Moreton Bay convict settlement

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This article, by Dr Jennifer Harrison, was originally published on the Queensland State Archives website, June 2012.
Queensland State Archives’ collection includes significant records from the Moreton Bay convict settlement. These convict records have been officially listed on the United Nations Education, Scientific and Cultural Organisations (UNESCO) Memory of the World register.
 
Between 1824 and 1842, a place of secondary punishment was established at Moreton Bay to house those previously convicted prisoners who committed further crime in the Port Jackson region. During this time, nearly 2,400 men and 145 women lived at depots stretching from Stradbroke Island to Limestone (Ipswich) in the west, including Cowper’s Plains, Eagle Farm and environs of the present city of Brisbane. They were under the control of military commandants with detachments numbering up to 100 soldiers. In order of command these were: Lieutenant Henry Miller of the 40th Regiment, 1824-1825; his successor, Captain Peter Bishop, 1825-1826 from the same regiment; Captain Patrick Logan of the 57th Regiment, 1826-1830; the 17th Regiment’s Captain James Clunie, 1830-1835; Captain Foster Fyans with men from the 4th Regiment, 1835-1837; two from the 28th Regiment, Major Sydney Cotton 1837-1839 and Lieutenant George Gravatt, for three months in 1839; and finally, Lieutenant Owen Gorman of the 80th Regiment from 1839 until 1842.

Initially, each commandant received instructions covering discipline, rations and maintenance, and also orders that he was required to create and maintain a series of descriptive records for regular submission to the Colonial Secretary in Sydney. Captain Patrick Logan, on occasions, was admonished for sending late reports but a private letterbook covered many incidents occurring in his first three years plus reports of Dumeresq, Busby and Deas Thomson of Regulations for Penal Settlements became effective, official paperwork for all stations was prescribed. From this time, survival of Moreton Bay documents, although not complete, is surprisingly extensive and provides a good operational record of the depot and district, particularly until April 1837.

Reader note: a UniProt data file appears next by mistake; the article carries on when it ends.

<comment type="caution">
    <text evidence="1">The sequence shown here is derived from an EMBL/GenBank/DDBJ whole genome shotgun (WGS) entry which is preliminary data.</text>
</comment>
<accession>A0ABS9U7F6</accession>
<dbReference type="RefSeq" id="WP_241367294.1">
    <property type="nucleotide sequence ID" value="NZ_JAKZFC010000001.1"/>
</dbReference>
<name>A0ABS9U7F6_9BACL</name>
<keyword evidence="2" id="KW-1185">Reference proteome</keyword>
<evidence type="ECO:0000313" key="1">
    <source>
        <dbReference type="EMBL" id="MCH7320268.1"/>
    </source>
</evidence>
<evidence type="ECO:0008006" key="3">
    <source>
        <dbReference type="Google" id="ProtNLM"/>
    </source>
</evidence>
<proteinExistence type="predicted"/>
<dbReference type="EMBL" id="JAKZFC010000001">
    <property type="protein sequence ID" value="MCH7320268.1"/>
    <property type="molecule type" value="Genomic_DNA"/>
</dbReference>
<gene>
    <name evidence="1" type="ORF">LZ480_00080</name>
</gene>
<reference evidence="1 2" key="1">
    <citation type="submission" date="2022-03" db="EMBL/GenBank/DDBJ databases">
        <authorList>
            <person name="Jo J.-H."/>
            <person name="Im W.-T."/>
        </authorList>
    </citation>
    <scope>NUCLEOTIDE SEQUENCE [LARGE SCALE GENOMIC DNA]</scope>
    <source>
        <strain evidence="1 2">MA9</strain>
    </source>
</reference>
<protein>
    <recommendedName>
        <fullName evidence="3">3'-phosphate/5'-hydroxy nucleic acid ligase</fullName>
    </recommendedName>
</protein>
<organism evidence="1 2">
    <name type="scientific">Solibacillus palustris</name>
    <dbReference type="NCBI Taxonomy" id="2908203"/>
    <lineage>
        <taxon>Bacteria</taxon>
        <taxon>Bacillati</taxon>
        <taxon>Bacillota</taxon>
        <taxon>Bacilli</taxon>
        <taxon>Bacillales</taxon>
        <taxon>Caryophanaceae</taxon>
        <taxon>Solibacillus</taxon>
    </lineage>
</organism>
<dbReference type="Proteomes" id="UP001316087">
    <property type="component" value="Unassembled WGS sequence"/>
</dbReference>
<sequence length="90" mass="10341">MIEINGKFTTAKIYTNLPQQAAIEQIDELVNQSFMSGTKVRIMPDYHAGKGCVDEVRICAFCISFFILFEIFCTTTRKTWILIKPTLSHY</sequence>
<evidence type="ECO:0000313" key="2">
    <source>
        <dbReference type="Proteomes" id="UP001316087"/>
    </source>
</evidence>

The Chronological Register, a roll of prisoners despatched to this northern station, identified each person under sentence, with ship of transportation to New South Wales, occupation and full details of original and colonial sentences. This record is generally accurate for those who arrived up to mid-1837, although the names of a few prisoners and some volunteers were missed both before and after this date. In May 1839, the settlement was evacuated with prisoners returning to headquarters although 94 men and five women remained until the end of the year when nearly all who had committed Australian crimes were replaced by ordinary prisoners of the crown and some with tickets-of-leave chose to return. The 1839 newcomers were enumerated towards the end of the Register which also, when the volume is inverted, contains a listing of physical descriptions, native place and religion of 2,154 prisoners. The index at the front of the volume recorded the presence of 2,254 of the 2,408 names the Register contains.
For one year, from February 1828, the Brisbane Town superintendent of convicts, Peter Beauclerk Spicer was responsible for the compilation of a journal, known colloquially as Spicer’s Diary and officially as the Book of Public Labour Performed by Crown Prisoners. This is a comprehensive description of settlement life (apart from Sundays) with each page indicating that day’s distribution of labour, numbers of hospital patients, buildings in progress and visits to Dunwich to collect new arrivals or despatch convicts to Sydney. A notation of trials and punishments during these months was also made.